Why did speed become synonymous with success?
Carl Honoré has also explained that our tendency to educate with speed has arisen from the need that adults have to create a "perfect childhood". The problem is that frequently, this perfection is quite focused on consumer ideals .
For example, in the face of the widespread demand for "perfection" in Western societies, we constantly seek to have "the perfect house", "the perfect job", "the perfect car", "the perfect body", and can not miss "children perfect "; What also connects with the new needs generated in globalization: compete is the way to respond to crises and labor uncertainties.
In addition to this, Honoré points out the latest changes in family models, where the number of children who have many couples in developed countries has decreased, giving parents less opportunity to generate experience in parenting.
Likewise, the age at which people become parents significantly transforms educational styles . First of all, it is common for parents to feel distrust and uncertainty about their practices, and not knowing how to create "perfect children", delegate the responsibility to specialists, guardians, etc .; and they end up transmitting among themselves (among the parents of different families) demands for perfection and the idea of childhood as competition.
Some suggestions of Slow Parenting
To begin to counter what we have developed in the previous section, one of the proposals of Slow Parenting is to try to spend more time with the family, but making sure that the main activity is not to go shopping, nor to live around devices that do not facilitate the interaction, like television; but through truly interactive activities, which also leave space for inactivity and rest for everyone.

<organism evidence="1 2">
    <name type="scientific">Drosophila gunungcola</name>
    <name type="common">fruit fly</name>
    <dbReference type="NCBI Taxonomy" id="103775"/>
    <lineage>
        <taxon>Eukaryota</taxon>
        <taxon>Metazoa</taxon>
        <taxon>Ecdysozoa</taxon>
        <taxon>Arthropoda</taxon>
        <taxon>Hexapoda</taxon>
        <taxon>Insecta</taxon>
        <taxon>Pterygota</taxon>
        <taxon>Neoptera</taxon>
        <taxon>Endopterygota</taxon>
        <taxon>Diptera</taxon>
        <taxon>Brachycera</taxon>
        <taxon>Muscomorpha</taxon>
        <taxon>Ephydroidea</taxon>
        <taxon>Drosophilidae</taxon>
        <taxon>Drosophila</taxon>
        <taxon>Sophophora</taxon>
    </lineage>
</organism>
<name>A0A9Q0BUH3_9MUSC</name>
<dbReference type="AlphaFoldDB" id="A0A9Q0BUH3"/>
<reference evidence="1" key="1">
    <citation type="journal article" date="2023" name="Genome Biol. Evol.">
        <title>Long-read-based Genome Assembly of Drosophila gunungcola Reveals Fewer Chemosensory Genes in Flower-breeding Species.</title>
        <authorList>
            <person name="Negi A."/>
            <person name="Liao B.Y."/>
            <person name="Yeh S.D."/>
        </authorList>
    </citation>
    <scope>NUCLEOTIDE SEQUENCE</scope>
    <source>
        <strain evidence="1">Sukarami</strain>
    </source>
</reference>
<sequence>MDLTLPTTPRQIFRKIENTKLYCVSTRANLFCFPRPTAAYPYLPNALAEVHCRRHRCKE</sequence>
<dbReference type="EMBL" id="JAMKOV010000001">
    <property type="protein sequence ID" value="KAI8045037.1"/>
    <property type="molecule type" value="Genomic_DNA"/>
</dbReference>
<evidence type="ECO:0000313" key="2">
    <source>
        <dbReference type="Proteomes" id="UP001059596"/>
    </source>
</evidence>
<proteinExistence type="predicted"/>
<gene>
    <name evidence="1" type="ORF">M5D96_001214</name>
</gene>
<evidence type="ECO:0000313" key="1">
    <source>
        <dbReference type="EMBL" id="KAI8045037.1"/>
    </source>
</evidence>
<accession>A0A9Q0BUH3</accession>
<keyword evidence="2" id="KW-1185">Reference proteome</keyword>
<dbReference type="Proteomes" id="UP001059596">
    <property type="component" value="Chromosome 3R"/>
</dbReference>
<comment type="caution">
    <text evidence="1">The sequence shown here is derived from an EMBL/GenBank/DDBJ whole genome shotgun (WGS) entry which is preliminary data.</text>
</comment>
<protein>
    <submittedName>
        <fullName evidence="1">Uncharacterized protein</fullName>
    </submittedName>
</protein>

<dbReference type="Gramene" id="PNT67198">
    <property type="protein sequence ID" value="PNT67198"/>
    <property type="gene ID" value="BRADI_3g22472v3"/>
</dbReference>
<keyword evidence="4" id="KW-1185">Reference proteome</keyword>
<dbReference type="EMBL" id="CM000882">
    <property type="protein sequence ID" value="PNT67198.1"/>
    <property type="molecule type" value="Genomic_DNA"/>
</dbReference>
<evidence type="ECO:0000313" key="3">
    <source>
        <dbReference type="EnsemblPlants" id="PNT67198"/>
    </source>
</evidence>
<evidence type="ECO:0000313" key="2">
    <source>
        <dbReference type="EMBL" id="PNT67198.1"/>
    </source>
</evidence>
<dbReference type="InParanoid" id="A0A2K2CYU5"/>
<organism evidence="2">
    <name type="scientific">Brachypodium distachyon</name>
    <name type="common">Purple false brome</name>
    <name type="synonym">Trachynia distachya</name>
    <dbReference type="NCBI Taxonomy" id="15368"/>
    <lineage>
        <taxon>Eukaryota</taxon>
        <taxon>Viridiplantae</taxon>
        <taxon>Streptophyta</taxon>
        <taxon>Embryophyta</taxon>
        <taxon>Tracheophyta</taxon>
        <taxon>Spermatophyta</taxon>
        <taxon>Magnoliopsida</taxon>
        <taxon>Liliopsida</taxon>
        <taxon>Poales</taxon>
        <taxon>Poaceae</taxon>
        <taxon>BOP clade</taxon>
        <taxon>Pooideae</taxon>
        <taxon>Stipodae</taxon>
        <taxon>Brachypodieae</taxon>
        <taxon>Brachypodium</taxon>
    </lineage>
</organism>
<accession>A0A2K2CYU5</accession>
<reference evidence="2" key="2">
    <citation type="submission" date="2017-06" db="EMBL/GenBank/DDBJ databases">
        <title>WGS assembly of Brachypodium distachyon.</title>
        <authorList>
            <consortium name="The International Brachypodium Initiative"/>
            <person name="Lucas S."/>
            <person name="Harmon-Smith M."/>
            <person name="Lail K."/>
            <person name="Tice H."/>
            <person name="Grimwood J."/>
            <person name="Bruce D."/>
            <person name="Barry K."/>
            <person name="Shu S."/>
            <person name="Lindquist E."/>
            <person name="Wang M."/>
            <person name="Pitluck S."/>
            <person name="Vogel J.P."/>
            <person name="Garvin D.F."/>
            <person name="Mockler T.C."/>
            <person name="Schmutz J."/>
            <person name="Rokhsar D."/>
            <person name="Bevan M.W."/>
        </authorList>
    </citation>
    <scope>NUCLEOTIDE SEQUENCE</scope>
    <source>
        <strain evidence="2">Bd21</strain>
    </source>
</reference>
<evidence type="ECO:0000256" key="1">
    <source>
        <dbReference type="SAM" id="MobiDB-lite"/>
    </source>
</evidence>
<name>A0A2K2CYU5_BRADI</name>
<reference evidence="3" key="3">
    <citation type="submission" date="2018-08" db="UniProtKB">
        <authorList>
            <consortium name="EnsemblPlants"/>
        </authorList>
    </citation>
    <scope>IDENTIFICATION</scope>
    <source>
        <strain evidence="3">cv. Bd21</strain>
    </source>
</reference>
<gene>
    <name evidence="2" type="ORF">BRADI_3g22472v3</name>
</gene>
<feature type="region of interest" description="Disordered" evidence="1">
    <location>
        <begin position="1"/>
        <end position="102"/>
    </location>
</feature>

Another suggestion is enhance the spontaneous play of children , which is the one that starts from their own initiative and their curiosity about the elements of the natural environment in which they operate. The latter to avoid imposing rigid models with contents that often do not promote the creative and curious potential of early childhood.
Finally, Slow Parenting seeks that children develop the ability to cope with the unpredictability of the real world and learn to know themselves from a young age.
In other words, seeks that children recognize that everyday life has risks , and the most appropriate way to do it is to allow them to face them. Only then can they generate strategies to detect their needs, solve their problems and ask for help in the right ways.
- Eldiario.es (2016). The philosophy of "slow" by Carl Honoré, the "global phenomenon" against haste. Retrieved May 10, 2018. Available at //www.eldiario.es/cultura/filosofia-Carl-Honore-fenomeno-global_0_508499302.html.
- Belkin, L. (2009). What is Slow-Parenting ?. The New York Times. Retrieved May 10, 2018. Available at //parenting.blogs.nytimes.com/2009/04/08/what-is-slow-parenting/.
- The Telegraph (2008). Slow parenting part two: hey, parents, leave those kids alone. Retrieved May 10, 2018. Available at //www.telegraph.co.uk/education/3355928/Slow-parenting-part-two-hey-parents-leave-those-kids-alone.html.